Deciding on a movie that satisfies each member of our family of three is no small feat. My vote never counts so its up to my 6 and 8 year old boys to try to convince each other to see the movie each feels is the ONE. We were to see Hotel For Dogs, my 6 year old insisted. We enjoyed our dinner at the Wild Goose a little too long to make the evening show of Hotel for Dogs. So my choice, Paul Blart: Mall Cop, won out. And thank gawd it did because I wasn’t in the mood for another movie starring clean cut, over paid, Disney child actors—not that there is anything wrong with that.

The credits revealed that Adam Sandler and Kevin James co-produced this movie along with a third non-household-comedic-name. Sandler-like humor is evident in this movie and Kevin James is its perfect delivery vehicle. Audiences can’t help but emote at the close ups of his big brown eyes, and his self admissions to food issues.
The movie sound track plays on those of us that are nostalgic about early 80’s music. REO Speedwagon, Chicago, and the symbolic Barry Manilow shape Paul Blart’s being.  This movie cleverly gains our sympathy for Blart immediately because of his home life: he is a full-time single dad of a Hispanic Tweenager, the product of his union with an illegal immigrant seeking citizenship, and they live with his mother.  He has a huge heart, which he devotes to his work, and which is responsible for a school boy crush he develops for a mall employee. Other mall security officers consider it a job, but to Blart it a career—a forced career because he has 8 times failed the obstacle course portion of the State Police exam.  So he devotes his life to keeping shoppers of a New Jersey mall safe at all times.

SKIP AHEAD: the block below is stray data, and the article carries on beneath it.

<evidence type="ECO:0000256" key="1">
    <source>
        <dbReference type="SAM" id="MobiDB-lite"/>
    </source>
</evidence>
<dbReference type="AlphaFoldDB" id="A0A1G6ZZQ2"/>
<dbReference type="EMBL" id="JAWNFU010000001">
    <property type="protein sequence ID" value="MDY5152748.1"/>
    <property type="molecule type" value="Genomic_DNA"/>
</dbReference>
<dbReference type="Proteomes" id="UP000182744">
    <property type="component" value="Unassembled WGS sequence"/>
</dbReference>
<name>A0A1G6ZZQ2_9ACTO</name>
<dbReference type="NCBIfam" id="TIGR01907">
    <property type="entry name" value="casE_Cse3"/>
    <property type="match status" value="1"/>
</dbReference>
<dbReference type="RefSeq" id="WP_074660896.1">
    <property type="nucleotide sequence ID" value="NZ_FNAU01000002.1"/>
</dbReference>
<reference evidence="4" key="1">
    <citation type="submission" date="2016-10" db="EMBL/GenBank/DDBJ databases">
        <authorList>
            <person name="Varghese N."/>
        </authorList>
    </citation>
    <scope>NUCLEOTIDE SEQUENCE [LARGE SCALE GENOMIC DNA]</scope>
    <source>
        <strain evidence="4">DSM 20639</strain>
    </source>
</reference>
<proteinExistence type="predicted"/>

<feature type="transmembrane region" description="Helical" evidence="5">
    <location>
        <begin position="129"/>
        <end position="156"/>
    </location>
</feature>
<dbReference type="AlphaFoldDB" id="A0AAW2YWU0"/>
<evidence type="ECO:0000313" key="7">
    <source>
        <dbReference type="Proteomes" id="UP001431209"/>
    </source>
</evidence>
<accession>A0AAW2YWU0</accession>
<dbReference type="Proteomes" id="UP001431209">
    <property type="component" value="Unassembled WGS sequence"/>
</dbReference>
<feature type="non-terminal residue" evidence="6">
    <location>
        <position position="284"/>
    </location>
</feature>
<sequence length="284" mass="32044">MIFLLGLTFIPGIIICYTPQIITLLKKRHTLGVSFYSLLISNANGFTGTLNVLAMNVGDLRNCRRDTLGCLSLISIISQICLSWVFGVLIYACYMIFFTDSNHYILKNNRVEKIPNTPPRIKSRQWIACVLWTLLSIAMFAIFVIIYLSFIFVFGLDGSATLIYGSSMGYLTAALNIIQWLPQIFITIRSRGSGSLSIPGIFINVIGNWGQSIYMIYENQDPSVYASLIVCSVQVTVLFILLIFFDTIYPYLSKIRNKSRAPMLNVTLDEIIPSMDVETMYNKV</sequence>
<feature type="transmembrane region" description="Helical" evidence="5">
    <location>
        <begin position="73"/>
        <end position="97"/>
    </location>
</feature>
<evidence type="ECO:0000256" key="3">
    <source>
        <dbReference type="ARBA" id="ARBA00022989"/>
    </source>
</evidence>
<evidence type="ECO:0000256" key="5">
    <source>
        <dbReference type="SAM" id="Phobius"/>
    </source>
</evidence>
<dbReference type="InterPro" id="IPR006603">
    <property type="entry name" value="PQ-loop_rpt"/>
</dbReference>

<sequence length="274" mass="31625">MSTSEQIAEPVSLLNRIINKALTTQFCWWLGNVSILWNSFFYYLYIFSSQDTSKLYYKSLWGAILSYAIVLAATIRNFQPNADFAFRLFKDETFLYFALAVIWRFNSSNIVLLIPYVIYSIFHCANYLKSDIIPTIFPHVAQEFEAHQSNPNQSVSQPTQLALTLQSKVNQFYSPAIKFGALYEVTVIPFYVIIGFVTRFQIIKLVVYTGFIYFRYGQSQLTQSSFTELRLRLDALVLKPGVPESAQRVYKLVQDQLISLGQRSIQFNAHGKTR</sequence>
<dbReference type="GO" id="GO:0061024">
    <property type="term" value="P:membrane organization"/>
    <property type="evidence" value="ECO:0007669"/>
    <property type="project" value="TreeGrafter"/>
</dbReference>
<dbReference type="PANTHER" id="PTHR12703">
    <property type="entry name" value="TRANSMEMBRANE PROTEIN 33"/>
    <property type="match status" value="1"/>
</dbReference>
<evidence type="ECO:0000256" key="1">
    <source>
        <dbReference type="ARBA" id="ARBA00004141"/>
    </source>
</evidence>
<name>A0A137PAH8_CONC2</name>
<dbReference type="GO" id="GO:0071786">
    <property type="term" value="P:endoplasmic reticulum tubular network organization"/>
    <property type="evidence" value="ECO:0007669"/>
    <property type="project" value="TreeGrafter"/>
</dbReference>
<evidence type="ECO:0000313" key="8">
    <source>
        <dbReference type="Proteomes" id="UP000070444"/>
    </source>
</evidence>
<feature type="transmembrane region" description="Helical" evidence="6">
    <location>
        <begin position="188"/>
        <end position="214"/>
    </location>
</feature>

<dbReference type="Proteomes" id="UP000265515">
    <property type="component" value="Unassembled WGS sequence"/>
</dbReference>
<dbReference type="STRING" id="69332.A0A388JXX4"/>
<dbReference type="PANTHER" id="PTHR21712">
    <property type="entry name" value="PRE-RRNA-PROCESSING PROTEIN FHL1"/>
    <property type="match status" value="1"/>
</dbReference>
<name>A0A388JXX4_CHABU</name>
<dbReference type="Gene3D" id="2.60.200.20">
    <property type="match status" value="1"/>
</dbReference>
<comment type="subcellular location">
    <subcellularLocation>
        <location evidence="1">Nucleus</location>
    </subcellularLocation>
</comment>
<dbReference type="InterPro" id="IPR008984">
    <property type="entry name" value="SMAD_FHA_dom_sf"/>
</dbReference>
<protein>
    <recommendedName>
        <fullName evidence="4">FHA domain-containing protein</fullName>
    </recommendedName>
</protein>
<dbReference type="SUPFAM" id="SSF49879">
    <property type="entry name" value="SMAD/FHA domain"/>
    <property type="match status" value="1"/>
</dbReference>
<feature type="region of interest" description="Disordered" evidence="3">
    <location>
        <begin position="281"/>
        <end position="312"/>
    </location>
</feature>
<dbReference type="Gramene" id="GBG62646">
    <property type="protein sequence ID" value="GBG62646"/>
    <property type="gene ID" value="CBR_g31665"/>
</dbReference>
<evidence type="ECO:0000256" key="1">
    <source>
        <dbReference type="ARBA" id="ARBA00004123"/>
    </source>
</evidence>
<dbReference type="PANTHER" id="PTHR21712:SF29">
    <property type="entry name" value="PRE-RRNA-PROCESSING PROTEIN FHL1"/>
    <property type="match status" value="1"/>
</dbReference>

His devotion to those at the mall is tested when he is thrown into hero mode and must take down a band of robbers that lock themselves in the mall; and hold mall employees hostage. Blart comes up with creative ways to take down each member of the band one by one. This sequence of how the simple mall cop can outsmart the evil and agile villains is almost nail biting but remains comical. While the conflict inside the mall embroils, an additional conflict of official cop alongside the head of mall security vs big bad SWAT team ensues. This provides for an entertaining look at law enforcement and the attitudes of each level of “officer.” 

Our family met with three other 8 year old boys and three parents in the movie theatre lobby after the show. We collectively agreed that this movie was entertaining for all ages.  My 8 year old son summed it up this way: “It was funny all the way through, a little emotional in the middle and very physical at the end.”  This would be a good date movie as well: not too heavy, not too sappy, no curse words, no nudity and lots of laughs—how refreshing.

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